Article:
This is where traditional hybrid work models fall short. They’re too fixated on the physical aspect of the workplace, failing to consider the varied needs of individuals, their tasks, and their teams. It’s high time we shift our perspective from a simplistic “more time at home or the office?” to a more nuanced question: “Which work environment today best aligns with the needs of our employees, their work, and their teams?”

Adopting this new angle allows us to plan office meetups not by a strict weekly calendar, but by focusing on the unique qualities of our team members, the dynamics of the team, and the specific phase of the project we’re in. Microsoft calls this the “Moments that Matter” approach. It’s about crafting those crucial instances where bringing people together really counts. These are the moments where the magic of collaboration is not just felt in the meeting room, but lingers long after.

Gartner, too, is on board with a similar concept, known as “Intentional Collaboration.” They’re pushing us to move beyond chance encounters to more meaningful, purpose-driven interactions. It’s about taking a deep dive into our work, understanding its rhythm, and making conscious decisions about when, where, and how we work.

Gartner even offers a blueprint for this, focusing on two key aspects of collaboration: the physical and the essential. This method is a game-changer for future planning, balancing solo work with teamwork, and figuring out when being physically together really makes a difference. This way, office time becomes more about quality than quantity. It’s about being there with the right people at the right time — for those crucial discussions, brainstorming sessions, or rapid decision-making moments. For some, the office transforms into a place for solitary work, yet in the company of others — a blend of focus and social connection. When people come to the office under these circumstances, they know there’s a purpose to their presence, with specific people to see and collaborative goals to achieve.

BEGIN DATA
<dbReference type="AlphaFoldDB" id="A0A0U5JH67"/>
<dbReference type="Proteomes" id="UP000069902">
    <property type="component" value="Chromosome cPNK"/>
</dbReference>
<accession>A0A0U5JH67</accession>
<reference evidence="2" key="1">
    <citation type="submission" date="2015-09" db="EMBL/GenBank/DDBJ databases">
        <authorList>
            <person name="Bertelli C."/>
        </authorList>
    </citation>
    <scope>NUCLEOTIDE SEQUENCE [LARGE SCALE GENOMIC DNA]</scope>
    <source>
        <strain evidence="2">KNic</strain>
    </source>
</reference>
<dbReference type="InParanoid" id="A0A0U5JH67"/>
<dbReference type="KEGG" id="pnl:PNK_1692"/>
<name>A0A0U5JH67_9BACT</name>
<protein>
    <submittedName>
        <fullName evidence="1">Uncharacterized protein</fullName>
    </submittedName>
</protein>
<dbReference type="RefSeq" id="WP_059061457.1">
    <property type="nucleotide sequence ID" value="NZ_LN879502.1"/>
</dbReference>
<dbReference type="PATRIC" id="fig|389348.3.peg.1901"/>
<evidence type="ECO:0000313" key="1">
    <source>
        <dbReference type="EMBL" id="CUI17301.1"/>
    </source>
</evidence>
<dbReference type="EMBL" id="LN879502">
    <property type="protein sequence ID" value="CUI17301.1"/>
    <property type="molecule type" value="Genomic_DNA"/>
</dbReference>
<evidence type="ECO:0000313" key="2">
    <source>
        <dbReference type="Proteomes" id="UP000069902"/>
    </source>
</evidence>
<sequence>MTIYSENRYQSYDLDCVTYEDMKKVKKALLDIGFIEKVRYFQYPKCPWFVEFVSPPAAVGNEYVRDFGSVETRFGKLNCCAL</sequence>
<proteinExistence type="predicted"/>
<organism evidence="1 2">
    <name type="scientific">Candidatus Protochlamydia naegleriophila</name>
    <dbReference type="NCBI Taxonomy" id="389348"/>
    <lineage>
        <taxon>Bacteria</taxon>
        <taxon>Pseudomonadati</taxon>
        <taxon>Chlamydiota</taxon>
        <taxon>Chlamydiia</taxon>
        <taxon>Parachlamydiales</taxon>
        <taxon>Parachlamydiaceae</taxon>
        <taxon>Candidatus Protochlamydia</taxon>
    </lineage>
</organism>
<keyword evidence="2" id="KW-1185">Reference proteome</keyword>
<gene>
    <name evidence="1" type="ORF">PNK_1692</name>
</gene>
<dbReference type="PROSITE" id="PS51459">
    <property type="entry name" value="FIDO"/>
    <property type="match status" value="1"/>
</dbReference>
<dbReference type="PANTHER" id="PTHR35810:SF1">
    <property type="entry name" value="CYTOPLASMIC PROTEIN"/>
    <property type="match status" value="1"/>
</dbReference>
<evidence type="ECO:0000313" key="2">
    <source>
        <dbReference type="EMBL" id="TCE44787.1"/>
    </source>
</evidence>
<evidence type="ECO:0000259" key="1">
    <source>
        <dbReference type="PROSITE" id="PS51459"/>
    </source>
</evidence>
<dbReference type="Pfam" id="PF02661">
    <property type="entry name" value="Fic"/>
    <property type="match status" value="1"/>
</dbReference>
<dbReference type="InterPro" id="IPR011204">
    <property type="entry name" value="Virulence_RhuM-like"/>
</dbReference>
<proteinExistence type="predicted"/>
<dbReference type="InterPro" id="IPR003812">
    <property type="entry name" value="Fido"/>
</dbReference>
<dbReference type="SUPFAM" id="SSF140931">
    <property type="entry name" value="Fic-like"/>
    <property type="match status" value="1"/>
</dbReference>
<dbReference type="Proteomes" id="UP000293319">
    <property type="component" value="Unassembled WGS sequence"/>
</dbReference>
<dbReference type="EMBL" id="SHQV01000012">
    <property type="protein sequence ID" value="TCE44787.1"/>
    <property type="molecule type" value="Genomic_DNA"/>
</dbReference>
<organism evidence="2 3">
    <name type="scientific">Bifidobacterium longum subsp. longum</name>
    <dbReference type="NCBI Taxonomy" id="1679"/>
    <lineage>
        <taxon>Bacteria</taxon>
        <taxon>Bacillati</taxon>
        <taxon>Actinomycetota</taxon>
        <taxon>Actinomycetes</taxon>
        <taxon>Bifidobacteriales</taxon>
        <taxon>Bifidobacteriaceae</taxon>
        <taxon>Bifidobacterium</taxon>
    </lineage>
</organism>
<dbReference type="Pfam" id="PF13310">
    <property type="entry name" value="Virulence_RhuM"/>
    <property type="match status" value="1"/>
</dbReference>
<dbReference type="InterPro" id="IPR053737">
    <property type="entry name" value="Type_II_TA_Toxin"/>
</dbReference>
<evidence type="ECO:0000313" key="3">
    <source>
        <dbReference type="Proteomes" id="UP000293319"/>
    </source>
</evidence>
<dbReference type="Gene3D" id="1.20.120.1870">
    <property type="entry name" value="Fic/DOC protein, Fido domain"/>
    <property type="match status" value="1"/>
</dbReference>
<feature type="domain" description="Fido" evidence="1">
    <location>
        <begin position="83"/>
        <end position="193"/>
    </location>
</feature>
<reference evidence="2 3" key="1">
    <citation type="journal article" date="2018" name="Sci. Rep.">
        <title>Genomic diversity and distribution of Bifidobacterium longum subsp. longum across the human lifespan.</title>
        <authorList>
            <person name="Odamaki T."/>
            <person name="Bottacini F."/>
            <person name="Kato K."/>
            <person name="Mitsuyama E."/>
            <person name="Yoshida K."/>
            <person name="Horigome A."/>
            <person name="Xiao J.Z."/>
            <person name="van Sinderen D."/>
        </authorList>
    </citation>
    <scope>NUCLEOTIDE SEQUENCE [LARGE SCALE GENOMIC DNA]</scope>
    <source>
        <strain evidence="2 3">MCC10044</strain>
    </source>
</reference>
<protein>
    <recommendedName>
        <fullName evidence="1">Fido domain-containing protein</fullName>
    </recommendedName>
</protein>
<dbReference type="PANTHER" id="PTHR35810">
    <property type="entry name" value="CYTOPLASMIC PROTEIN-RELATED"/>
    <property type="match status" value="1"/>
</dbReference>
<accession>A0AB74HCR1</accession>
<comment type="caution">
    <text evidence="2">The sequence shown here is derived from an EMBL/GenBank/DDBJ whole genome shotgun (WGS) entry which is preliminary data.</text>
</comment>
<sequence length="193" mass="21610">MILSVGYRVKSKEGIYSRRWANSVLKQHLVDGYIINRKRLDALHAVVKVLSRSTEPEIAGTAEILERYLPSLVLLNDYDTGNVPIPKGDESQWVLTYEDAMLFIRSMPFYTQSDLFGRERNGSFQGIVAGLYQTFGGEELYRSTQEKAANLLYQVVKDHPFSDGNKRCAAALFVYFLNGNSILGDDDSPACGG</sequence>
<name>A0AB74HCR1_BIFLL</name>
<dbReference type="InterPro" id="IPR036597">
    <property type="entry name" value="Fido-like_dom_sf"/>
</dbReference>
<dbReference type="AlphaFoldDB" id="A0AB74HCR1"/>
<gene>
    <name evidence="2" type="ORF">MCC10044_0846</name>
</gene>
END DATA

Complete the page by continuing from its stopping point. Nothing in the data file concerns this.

On the flip side, if we’re calling employees into the office for tasks they’d rather do in the peace of their home, or for virtual meetings that could happen anywhere, they’re bound to question the point of the commute. If this becomes a pattern, don’t be surprised if they start looking for opportunities where their time and choices are more respected.

Time is a currency in today’s workplace, and it’s redefining what we mean by flexibility. It’s no longer just about balancing home and office work, or deciding which days to work remotely. What employees are really looking for is a thoughtful approach to the ‘where’ and ‘why’ of work. They want to know that their trips to the office are for a good reason — for those moments of collaboration that really make a difference. This is what the new hybrid work model is all about: recognizing the value of our time and ensuring that when we do make the effort to be in the office, it’s because there are people to meet, ideas to exchange, and valuable work to be done.

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Nirit Cohen

Nirit Cohen is an expert in the future of work, bridging the gap between emerging trends and practical solutions, providing valuable insights for careers, management, organizations, and broader societal systems.